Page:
In the era of smart, growth in the tech sector shows no signs of slowing. Smart phones, wearables, driverless cars and any number of devices continue to fascinate us; our appetite for more is proportional to their success. Sales of the voice-activated Google Home and Amazon Echo series of AI assistants have soared. Between 2016-2019 alone, annual Smart Home Devices sales increased threefold from 9.5 million to 29.4 million devices in the U.S.[i].
Easily adaptable to home and office settings, today’s smart home gadgets are set apart from corporate use by demands of scale. Voice-controlled devices offer limited capability in meeting the needs of large groups of employees or encompassing large facilities. But the home/office crossovers don’t stop with gadgets. Smart lighting, smart heating/cooling, smart shades, smart ceiling fans, smart keyless entry: the list goes on.
As long as the connectivity is available, cloud-connected sensors and hardware can be placed into homes and offices alike. Given public enthusiasm, it’s not surprising that we now anticipate a level of responsiveness and control in our workplaces that reflects our homes. Instant access to emails from varying locations on multiple devices, acclimatisation to automated responsive lighting, and heating and cooling that adapts according to internal/external temperatures; our patterns of use have become part of today’s working environment.
Today’s employees, especially millennials, have expectations that contrast to their older peers around technology in their workplaces. Social consciousness is now a factor in job seeking. Prospective employees’ awareness of their carbon footprint is giving ‘greener, environmentally-friendly’ buildings a larger appeal than ever, with smart buildings offering energy efficiency and resource savings that older buildings may not. Then there’s the lure of the tech itself. People like to feel that they’re moving with the trends and their employer will provide a comfortable, connected, technologically advanced workplace. It makes them feel valued. After all, most of us spend a large proportion of our week in our workplace, so why not reap the benefits the smart era provides?
The key question is whether property owners are prepared to invest in the technology. As demand for smart tech has increased, prices for smart technology and connectivity have fallen. But although automation systems and sensors are relatively low cost, creating an intelligent office environment still costs dollars. Solutions are expensive enough that employers and/or facility owners may not believe they provide sufficient return on investment.
Though employers may want high-tech workplaces, they’re generally not the people funding the changes. Any change intrinsic to the building will be at the owners and/or investors’ expense. The occupiers may need to make a business case to persuade their landlords, listing details such as potential energy savings, marketability and tenant retention.
Retrofitting a building with sensors and smart tech is not difficult, but unless an owner recognises the added value in having a smart property, they may opt to wait. After all, the next technological breakthrough is never far away.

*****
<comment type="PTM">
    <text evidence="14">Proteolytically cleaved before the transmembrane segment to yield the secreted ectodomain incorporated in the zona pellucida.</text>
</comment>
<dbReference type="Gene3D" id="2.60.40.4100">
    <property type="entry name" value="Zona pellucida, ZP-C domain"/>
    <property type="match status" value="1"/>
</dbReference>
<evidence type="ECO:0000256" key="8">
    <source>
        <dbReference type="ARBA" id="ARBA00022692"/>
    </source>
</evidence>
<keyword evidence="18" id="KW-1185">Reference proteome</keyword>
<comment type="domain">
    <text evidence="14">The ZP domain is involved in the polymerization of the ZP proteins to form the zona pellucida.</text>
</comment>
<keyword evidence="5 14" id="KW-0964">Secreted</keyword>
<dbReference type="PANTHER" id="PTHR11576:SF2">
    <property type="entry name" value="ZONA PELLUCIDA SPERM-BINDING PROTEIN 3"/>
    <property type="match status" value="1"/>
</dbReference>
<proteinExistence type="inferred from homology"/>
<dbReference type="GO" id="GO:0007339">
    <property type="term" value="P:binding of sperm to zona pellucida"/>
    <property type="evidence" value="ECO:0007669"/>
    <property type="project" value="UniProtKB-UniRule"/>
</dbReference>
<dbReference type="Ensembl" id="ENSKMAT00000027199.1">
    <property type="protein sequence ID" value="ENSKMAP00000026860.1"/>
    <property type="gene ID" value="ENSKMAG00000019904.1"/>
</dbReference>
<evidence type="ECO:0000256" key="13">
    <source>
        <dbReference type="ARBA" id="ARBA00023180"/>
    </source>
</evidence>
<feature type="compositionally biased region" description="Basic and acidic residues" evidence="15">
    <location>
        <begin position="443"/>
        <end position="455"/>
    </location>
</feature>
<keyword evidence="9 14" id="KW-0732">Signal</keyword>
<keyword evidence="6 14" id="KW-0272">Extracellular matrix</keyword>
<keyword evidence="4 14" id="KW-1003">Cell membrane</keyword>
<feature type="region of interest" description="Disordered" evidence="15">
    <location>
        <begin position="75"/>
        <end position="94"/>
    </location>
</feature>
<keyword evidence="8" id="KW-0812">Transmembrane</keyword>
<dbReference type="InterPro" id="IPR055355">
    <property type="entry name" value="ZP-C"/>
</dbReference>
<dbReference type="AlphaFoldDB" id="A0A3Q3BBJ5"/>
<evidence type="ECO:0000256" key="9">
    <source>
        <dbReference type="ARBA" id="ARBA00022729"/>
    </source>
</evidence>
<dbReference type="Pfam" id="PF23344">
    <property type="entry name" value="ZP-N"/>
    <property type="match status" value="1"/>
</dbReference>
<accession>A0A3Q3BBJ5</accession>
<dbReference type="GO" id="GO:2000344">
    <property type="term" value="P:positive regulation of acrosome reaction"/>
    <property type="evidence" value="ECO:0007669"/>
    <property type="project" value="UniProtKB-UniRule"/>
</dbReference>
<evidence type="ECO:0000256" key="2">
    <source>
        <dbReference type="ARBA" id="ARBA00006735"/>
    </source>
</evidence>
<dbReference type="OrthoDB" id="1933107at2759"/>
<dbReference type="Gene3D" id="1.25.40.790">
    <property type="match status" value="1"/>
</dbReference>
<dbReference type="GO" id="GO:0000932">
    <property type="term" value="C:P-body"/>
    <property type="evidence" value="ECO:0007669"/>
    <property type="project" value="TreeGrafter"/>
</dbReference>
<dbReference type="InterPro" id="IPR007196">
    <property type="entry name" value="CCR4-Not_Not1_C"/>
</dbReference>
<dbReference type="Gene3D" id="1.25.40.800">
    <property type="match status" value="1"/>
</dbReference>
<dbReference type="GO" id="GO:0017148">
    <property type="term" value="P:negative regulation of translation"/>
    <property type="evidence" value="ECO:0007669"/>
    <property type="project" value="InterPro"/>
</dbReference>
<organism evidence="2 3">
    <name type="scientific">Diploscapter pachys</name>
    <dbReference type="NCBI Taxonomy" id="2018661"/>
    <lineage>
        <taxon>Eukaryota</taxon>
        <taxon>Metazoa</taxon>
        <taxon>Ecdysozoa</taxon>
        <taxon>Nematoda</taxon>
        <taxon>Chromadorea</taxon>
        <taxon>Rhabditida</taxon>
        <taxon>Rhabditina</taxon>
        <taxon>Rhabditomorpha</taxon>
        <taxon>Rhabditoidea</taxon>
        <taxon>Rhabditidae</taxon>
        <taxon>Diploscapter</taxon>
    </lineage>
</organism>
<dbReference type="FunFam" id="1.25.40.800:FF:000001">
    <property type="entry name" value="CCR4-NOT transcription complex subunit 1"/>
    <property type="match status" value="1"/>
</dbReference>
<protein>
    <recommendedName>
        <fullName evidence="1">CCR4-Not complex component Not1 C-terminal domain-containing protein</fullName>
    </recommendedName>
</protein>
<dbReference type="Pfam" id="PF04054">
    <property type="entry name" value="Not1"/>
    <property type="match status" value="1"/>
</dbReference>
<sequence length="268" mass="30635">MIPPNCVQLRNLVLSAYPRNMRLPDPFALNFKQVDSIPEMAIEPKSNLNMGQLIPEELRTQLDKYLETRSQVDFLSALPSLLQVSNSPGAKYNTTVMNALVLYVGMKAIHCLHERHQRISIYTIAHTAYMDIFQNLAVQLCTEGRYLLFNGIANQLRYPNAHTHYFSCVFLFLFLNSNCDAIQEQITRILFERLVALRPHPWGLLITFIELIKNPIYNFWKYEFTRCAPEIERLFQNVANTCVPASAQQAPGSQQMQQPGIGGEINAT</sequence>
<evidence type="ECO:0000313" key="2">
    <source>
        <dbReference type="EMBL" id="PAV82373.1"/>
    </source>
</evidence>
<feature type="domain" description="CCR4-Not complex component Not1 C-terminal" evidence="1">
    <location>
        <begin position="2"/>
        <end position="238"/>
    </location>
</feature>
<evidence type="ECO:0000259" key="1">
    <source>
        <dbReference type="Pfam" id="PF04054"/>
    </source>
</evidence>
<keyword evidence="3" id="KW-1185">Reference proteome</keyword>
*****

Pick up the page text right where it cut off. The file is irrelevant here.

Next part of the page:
On a deeper level, an owner who spends funds on making their building smart is making a long-term investment. McKinsey, which has analysed the market opportunity for the internet of things (IOT) in many different industries, predicts there will be between $70 billion and $150 billion of value creation by 2025 within offices due to the IOT [ii]. It’s about data flow and analysis providing insights and control to monitor efficiency and provide proactive vs reactive solutions.
For employees, though, data flow sits in the background. Most tenants want easy control over facilities and services, to feel they’re moving with the times and enjoying their workspace. The more control an employee believes they have over their work environment, the greater their workplace satisfaction. Employees’ preferences are shifting; previously technology was an advantage, now it’s becoming a basic expectation. At the blue chip level of recruitment, technologically-enhanced buildings are already one method that employers use to attract talent.
Conversely, facility managers want control of every asset in every room to make their time and jobs efficient. API (Application Programming Interface) platform integrations offer this capability and are constantly improving to incorporate more assets, though no ‘one-size-fits-all’ solution exists as yet. Once the technology catches up with the demand, building owners will be pressured by tenants and facility managers alike.
Because owners may be reticent to embrace change, tenants are more likely to move to premises offering smart facilities rather than install smart technology at own cost. Poor retention of tenants and difficulty in letting properties may drive far greater change in owners’ attitudes than a business or its employees asking for improvements once in situ.
Property owners and employers need to catch up with the smart home trend. At the very least, they must be willing to track their occupants’ or employees’ expectations. Our future may hold a world in which home and office technology are seamlessly integrated to provide optimum efficiency, wherever we choose to work.